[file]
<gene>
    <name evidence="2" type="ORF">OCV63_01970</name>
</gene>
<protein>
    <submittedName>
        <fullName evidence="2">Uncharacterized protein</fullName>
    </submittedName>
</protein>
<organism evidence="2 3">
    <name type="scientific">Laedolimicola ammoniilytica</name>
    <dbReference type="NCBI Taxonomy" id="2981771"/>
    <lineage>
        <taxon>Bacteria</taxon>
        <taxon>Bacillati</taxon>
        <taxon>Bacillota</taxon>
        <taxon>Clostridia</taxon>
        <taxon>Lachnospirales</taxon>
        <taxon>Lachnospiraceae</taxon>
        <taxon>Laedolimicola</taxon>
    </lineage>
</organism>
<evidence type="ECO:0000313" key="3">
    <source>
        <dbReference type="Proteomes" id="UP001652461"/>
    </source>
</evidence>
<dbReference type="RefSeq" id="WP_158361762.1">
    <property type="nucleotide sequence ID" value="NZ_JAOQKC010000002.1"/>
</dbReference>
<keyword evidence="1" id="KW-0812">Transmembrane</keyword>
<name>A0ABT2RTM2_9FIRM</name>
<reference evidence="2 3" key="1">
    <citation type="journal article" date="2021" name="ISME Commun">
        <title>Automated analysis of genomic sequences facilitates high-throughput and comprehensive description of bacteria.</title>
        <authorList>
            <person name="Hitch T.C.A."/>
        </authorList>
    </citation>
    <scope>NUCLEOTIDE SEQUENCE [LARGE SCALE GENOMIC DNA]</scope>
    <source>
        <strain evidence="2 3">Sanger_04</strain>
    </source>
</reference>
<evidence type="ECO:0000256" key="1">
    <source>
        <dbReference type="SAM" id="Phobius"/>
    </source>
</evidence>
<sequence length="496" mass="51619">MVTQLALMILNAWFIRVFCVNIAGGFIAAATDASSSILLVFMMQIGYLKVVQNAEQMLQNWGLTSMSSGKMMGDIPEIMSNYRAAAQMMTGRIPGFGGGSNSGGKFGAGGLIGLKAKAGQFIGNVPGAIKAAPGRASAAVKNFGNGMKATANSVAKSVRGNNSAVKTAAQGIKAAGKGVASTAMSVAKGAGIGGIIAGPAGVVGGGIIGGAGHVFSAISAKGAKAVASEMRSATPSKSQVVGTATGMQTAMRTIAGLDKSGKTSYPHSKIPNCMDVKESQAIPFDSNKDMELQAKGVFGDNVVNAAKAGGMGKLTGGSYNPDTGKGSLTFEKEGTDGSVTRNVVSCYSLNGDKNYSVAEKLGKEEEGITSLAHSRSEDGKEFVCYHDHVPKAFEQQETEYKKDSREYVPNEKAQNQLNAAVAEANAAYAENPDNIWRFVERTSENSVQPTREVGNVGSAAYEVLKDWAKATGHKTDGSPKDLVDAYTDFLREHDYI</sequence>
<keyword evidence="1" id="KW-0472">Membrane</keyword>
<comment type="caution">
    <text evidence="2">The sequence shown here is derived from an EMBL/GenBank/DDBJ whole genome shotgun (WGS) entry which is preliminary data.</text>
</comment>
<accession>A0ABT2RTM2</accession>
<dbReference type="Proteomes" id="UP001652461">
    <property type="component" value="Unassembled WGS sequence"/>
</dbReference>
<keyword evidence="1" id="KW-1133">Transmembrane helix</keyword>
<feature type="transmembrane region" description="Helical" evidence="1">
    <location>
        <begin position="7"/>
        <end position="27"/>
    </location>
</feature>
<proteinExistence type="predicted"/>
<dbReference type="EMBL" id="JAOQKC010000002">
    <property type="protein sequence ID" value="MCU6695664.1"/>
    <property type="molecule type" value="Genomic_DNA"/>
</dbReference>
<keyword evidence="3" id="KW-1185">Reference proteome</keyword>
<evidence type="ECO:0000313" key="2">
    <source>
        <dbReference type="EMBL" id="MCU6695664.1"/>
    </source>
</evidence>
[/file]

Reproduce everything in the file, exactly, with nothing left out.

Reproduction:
<gene>
    <name evidence="2" type="ORF">OCV63_01970</name>
</gene>
<protein>
    <submittedName>
        <fullName evidence="2">Uncharacterized protein</fullName>
    </submittedName>
</protein>
<organism evidence="2 3">
    <name type="scientific">Laedolimicola ammoniilytica</name>
    <dbReference type="NCBI Taxonomy" id="2981771"/>
    <lineage>
        <taxon>Bacteria</taxon>
        <taxon>Bacillati</taxon>
        <taxon>Bacillota</taxon>
        <taxon>Clostridia</taxon>
        <taxon>Lachnospirales</taxon>
        <taxon>Lachnospiraceae</taxon>
        <taxon>Laedolimicola</taxon>
    </lineage>
</organism>
<evidence type="ECO:0000313" key="3">
    <source>
        <dbReference type="Proteomes" id="UP001652461"/>
    </source>
</evidence>
<dbReference type="RefSeq" id="WP_158361762.1">
    <property type="nucleotide sequence ID" value="NZ_JAOQKC010000002.1"/>
</dbReference>
<keyword evidence="1" id="KW-0812">Transmembrane</keyword>
<name>A0ABT2RTM2_9FIRM</name>
<reference evidence="2 3" key="1">
    <citation type="journal article" date="2021" name="ISME Commun">
        <title>Automated analysis of genomic sequences facilitates high-throughput and comprehensive description of bacteria.</title>
        <authorList>
            <person name="Hitch T.C.A."/>
        </authorList>
    </citation>
    <scope>NUCLEOTIDE SEQUENCE [LARGE SCALE GENOMIC DNA]</scope>
    <source>
        <strain evidence="2 3">Sanger_04</strain>
    </source>
</reference>
<evidence type="ECO:0000256" key="1">
    <source>
        <dbReference type="SAM" id="Phobius"/>
    </source>
</evidence>
<sequence length="496" mass="51619">MVTQLALMILNAWFIRVFCVNIAGGFIAAATDASSSILLVFMMQIGYLKVVQNAEQMLQNWGLTSMSSGKMMGDIPEIMSNYRAAAQMMTGRIPGFGGGSNSGGKFGAGGLIGLKAKAGQFIGNVPGAIKAAPGRASAAVKNFGNGMKATANSVAKSVRGNNSAVKTAAQGIKAAGKGVASTAMSVAKGAGIGGIIAGPAGVVGGGIIGGAGHVFSAISAKGAKAVASEMRSATPSKSQVVGTATGMQTAMRTIAGLDKSGKTSYPHSKIPNCMDVKESQAIPFDSNKDMELQAKGVFGDNVVNAAKAGGMGKLTGGSYNPDTGKGSLTFEKEGTDGSVTRNVVSCYSLNGDKNYSVAEKLGKEEEGITSLAHSRSEDGKEFVCYHDHVPKAFEQQETEYKKDSREYVPNEKAQNQLNAAVAEANAAYAENPDNIWRFVERTSENSVQPTREVGNVGSAAYEVLKDWAKATGHKTDGSPKDLVDAYTDFLREHDYI</sequence>
<keyword evidence="1" id="KW-0472">Membrane</keyword>
<comment type="caution">
    <text evidence="2">The sequence shown here is derived from an EMBL/GenBank/DDBJ whole genome shotgun (WGS) entry which is preliminary data.</text>
</comment>
<accession>A0ABT2RTM2</accession>
<dbReference type="Proteomes" id="UP001652461">
    <property type="component" value="Unassembled WGS sequence"/>
</dbReference>
<keyword evidence="1" id="KW-1133">Transmembrane helix</keyword>
<feature type="transmembrane region" description="Helical" evidence="1">
    <location>
        <begin position="7"/>
        <end position="27"/>
    </location>
</feature>
<proteinExistence type="predicted"/>
<dbReference type="EMBL" id="JAOQKC010000002">
    <property type="protein sequence ID" value="MCU6695664.1"/>
    <property type="molecule type" value="Genomic_DNA"/>
</dbReference>
<keyword evidence="3" id="KW-1185">Reference proteome</keyword>
<evidence type="ECO:0000313" key="2">
    <source>
        <dbReference type="EMBL" id="MCU6695664.1"/>
    </source>
</evidence>